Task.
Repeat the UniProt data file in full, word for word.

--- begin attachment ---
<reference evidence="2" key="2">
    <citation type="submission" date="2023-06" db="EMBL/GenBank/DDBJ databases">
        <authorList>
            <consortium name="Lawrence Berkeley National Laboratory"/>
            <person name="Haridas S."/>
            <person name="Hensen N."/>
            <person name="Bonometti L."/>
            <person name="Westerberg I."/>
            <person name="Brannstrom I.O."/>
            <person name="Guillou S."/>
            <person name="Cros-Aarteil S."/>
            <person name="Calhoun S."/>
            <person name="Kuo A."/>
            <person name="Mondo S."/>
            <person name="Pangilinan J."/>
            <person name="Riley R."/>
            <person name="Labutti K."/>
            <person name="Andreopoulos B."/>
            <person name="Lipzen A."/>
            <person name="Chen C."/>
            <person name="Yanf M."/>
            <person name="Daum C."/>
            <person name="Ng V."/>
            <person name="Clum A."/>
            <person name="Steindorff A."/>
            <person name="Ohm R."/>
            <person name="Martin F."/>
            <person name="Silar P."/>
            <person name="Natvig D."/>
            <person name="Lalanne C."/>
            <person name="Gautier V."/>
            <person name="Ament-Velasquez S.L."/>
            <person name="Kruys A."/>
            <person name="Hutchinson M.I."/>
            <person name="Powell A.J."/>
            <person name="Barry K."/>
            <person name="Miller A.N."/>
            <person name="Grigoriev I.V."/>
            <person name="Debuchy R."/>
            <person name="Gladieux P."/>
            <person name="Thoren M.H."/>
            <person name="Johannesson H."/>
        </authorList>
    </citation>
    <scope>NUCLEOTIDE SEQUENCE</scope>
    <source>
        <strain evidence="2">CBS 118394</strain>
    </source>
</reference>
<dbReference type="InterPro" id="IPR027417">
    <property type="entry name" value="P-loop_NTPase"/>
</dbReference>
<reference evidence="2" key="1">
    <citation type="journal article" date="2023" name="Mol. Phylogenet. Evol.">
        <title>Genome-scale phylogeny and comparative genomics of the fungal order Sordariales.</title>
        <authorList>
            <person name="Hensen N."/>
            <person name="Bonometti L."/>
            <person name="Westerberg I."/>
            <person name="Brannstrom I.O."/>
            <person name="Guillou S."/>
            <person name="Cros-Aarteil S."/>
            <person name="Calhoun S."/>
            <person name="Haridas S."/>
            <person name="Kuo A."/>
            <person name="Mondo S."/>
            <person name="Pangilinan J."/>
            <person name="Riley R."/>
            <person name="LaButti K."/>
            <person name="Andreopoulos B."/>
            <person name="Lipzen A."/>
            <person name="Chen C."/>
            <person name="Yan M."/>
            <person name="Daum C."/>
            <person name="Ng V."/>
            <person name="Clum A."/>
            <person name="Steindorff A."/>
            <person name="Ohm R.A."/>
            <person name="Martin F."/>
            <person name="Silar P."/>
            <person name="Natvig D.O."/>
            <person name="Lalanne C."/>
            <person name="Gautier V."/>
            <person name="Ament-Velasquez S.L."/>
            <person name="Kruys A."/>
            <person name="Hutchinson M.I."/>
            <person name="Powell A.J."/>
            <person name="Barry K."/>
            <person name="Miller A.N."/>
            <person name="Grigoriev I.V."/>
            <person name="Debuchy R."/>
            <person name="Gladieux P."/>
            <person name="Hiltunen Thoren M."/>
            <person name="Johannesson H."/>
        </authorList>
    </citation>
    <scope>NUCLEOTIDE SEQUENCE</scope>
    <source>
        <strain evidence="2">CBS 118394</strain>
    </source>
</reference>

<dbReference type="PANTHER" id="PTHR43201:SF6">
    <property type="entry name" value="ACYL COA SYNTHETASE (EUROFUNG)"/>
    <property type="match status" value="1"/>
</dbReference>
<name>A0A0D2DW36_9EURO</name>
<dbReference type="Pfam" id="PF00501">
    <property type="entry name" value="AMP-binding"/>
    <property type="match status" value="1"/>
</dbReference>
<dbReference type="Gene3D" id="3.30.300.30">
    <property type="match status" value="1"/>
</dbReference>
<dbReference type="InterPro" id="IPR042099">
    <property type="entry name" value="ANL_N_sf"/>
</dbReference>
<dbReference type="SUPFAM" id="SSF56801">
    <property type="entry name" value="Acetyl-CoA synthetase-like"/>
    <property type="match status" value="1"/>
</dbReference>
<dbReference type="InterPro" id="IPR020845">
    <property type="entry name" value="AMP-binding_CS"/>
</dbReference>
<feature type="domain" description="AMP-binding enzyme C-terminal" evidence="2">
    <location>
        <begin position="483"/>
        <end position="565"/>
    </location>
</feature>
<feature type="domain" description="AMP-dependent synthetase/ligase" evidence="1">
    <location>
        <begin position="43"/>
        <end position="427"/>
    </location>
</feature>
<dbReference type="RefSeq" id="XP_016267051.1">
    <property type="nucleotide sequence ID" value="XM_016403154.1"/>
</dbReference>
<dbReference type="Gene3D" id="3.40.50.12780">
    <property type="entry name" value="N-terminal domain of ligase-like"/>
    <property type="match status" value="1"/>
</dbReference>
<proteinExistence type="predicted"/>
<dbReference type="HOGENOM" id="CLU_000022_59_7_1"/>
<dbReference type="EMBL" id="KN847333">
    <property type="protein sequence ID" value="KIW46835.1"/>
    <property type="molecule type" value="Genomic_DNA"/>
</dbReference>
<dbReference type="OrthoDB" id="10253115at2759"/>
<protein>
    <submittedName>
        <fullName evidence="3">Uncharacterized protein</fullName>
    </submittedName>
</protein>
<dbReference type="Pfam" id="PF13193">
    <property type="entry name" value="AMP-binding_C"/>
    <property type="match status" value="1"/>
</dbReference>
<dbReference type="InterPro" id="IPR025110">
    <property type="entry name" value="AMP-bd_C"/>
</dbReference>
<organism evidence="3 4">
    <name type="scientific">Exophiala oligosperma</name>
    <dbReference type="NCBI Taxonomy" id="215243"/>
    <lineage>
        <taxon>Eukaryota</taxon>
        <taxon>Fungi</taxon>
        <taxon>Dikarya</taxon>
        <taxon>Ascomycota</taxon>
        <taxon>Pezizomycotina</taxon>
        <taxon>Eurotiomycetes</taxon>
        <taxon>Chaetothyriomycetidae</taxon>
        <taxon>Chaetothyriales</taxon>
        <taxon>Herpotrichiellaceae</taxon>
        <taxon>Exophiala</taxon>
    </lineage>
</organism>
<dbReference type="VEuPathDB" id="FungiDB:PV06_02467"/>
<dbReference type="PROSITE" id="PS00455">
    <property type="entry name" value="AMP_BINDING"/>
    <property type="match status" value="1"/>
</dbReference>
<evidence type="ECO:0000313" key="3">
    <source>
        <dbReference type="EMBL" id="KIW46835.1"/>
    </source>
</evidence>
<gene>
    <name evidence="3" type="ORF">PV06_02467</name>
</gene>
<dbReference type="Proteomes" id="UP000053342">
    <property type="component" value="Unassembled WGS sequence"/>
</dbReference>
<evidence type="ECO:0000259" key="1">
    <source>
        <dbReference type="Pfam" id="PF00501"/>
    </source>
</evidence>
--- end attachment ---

<reference evidence="2" key="2">
    <citation type="submission" date="2023-06" db="EMBL/GenBank/DDBJ databases">
        <authorList>
            <consortium name="Lawrence Berkeley National Laboratory"/>
            <person name="Haridas S."/>
            <person name="Hensen N."/>
            <person name="Bonometti L."/>
            <person name="Westerberg I."/>
            <person name="Brannstrom I.O."/>
            <person name="Guillou S."/>
            <person name="Cros-Aarteil S."/>
            <person name="Calhoun S."/>
            <person name="Kuo A."/>
            <person name="Mondo S."/>
            <person name="Pangilinan J."/>
            <person name="Riley R."/>
            <person name="Labutti K."/>
            <person name="Andreopoulos B."/>
            <person name="Lipzen A."/>
            <person name="Chen C."/>
            <person name="Yanf M."/>
            <person name="Daum C."/>
            <person name="Ng V."/>
            <person name="Clum A."/>
            <person name="Steindorff A."/>
            <person name="Ohm R."/>
            <person name="Martin F."/>
            <person name="Silar P."/>
            <person name="Natvig D."/>
            <person name="Lalanne C."/>
            <person name="Gautier V."/>
            <person name="Ament-Velasquez S.L."/>
            <person name="Kruys A."/>
            <person name="Hutchinson M.I."/>
            <person name="Powell A.J."/>
            <person name="Barry K."/>
            <person name="Miller A.N."/>
            <person name="Grigoriev I.V."/>
            <person name="Debuchy R."/>
            <person name="Gladieux P."/>
            <person name="Thoren M.H."/>
            <person name="Johannesson H."/>
        </authorList>
    </citation>
    <scope>NUCLEOTIDE SEQUENCE</scope>
    <source>
        <strain evidence="2">CBS 118394</strain>
    </source>
</reference>
<dbReference type="InterPro" id="IPR027417">
    <property type="entry name" value="P-loop_NTPase"/>
</dbReference>
<reference evidence="2" key="1">
    <citation type="journal article" date="2023" name="Mol. Phylogenet. Evol.">
        <title>Genome-scale phylogeny and comparative genomics of the fungal order Sordariales.</title>
        <authorList>
            <person name="Hensen N."/>
            <person name="Bonometti L."/>
            <person name="Westerberg I."/>
            <person name="Brannstrom I.O."/>
            <person name="Guillou S."/>
            <person name="Cros-Aarteil S."/>
            <person name="Calhoun S."/>
            <person name="Haridas S."/>
            <person name="Kuo A."/>
            <person name="Mondo S."/>
            <person name="Pangilinan J."/>
            <person name="Riley R."/>
            <person name="LaButti K."/>
            <person name="Andreopoulos B."/>
            <person name="Lipzen A."/>
            <person name="Chen C."/>
            <person name="Yan M."/>
            <person name="Daum C."/>
            <person name="Ng V."/>
            <person name="Clum A."/>
            <person name="Steindorff A."/>
            <person name="Ohm R.A."/>
            <person name="Martin F."/>
            <person name="Silar P."/>
            <person name="Natvig D.O."/>
            <person name="Lalanne C."/>
            <person name="Gautier V."/>
            <person name="Ament-Velasquez S.L."/>
            <person name="Kruys A."/>
            <person name="Hutchinson M.I."/>
            <person name="Powell A.J."/>
            <person name="Barry K."/>
            <person name="Miller A.N."/>
            <person name="Grigoriev I.V."/>
            <person name="Debuchy R."/>
            <person name="Gladieux P."/>
            <person name="Hiltunen Thoren M."/>
            <person name="Johannesson H."/>
        </authorList>
    </citation>
    <scope>NUCLEOTIDE SEQUENCE</scope>
    <source>
        <strain evidence="2">CBS 118394</strain>
    </source>
</reference>

<dbReference type="PANTHER" id="PTHR43201:SF6">
    <property type="entry name" value="ACYL COA SYNTHETASE (EUROFUNG)"/>
    <property type="match status" value="1"/>
</dbReference>
<name>A0A0D2DW36_9EURO</name>
<dbReference type="Pfam" id="PF00501">
    <property type="entry name" value="AMP-binding"/>
    <property type="match status" value="1"/>
</dbReference>
<dbReference type="Gene3D" id="3.30.300.30">
    <property type="match status" value="1"/>
</dbReference>
<dbReference type="InterPro" id="IPR042099">
    <property type="entry name" value="ANL_N_sf"/>
</dbReference>
<dbReference type="SUPFAM" id="SSF56801">
    <property type="entry name" value="Acetyl-CoA synthetase-like"/>
    <property type="match status" value="1"/>
</dbReference>
<dbReference type="InterPro" id="IPR020845">
    <property type="entry name" value="AMP-binding_CS"/>
</dbReference>
<feature type="domain" description="AMP-binding enzyme C-terminal" evidence="2">
    <location>
        <begin position="483"/>
        <end position="565"/>
    </location>
</feature>
<feature type="domain" description="AMP-dependent synthetase/ligase" evidence="1">
    <location>
        <begin position="43"/>
        <end position="427"/>
    </location>
</feature>
<dbReference type="RefSeq" id="XP_016267051.1">
    <property type="nucleotide sequence ID" value="XM_016403154.1"/>
</dbReference>
<dbReference type="Gene3D" id="3.40.50.12780">
    <property type="entry name" value="N-terminal domain of ligase-like"/>
    <property type="match status" value="1"/>
</dbReference>
<proteinExistence type="predicted"/>
<dbReference type="HOGENOM" id="CLU_000022_59_7_1"/>
<dbReference type="EMBL" id="KN847333">
    <property type="protein sequence ID" value="KIW46835.1"/>
    <property type="molecule type" value="Genomic_DNA"/>
</dbReference>
<dbReference type="OrthoDB" id="10253115at2759"/>
<protein>
    <submittedName>
        <fullName evidence="3">Uncharacterized protein</fullName>
    </submittedName>
</protein>
<dbReference type="Pfam" id="PF13193">
    <property type="entry name" value="AMP-binding_C"/>
    <property type="match status" value="1"/>
</dbReference>
<dbReference type="InterPro" id="IPR025110">
    <property type="entry name" value="AMP-bd_C"/>
</dbReference>
<organism evidence="3 4">
    <name type="scientific">Exophiala oligosperma</name>
    <dbReference type="NCBI Taxonomy" id="215243"/>
    <lineage>
        <taxon>Eukaryota</taxon>
        <taxon>Fungi</taxon>
        <taxon>Dikarya</taxon>
        <taxon>Ascomycota</taxon>
        <taxon>Pezizomycotina</taxon>
        <taxon>Eurotiomycetes</taxon>
        <taxon>Chaetothyriomycetidae</taxon>
        <taxon>Chaetothyriales</taxon>
        <taxon>Herpotrichiellaceae</taxon>
        <taxon>Exophiala</taxon>
    </lineage>
</organism>
<dbReference type="VEuPathDB" id="FungiDB:PV06_02467"/>
<dbReference type="PROSITE" id="PS00455">
    <property type="entry name" value="AMP_BINDING"/>
    <property type="match status" value="1"/>
</dbReference>
<evidence type="ECO:0000313" key="3">
    <source>
        <dbReference type="EMBL" id="KIW46835.1"/>
    </source>
</evidence>
<gene>
    <name evidence="3" type="ORF">PV06_02467</name>
</gene>
<dbReference type="Proteomes" id="UP000053342">
    <property type="component" value="Unassembled WGS sequence"/>
</dbReference>
<evidence type="ECO:0000259" key="1">
    <source>
        <dbReference type="Pfam" id="PF00501"/>
    </source>
</evidence>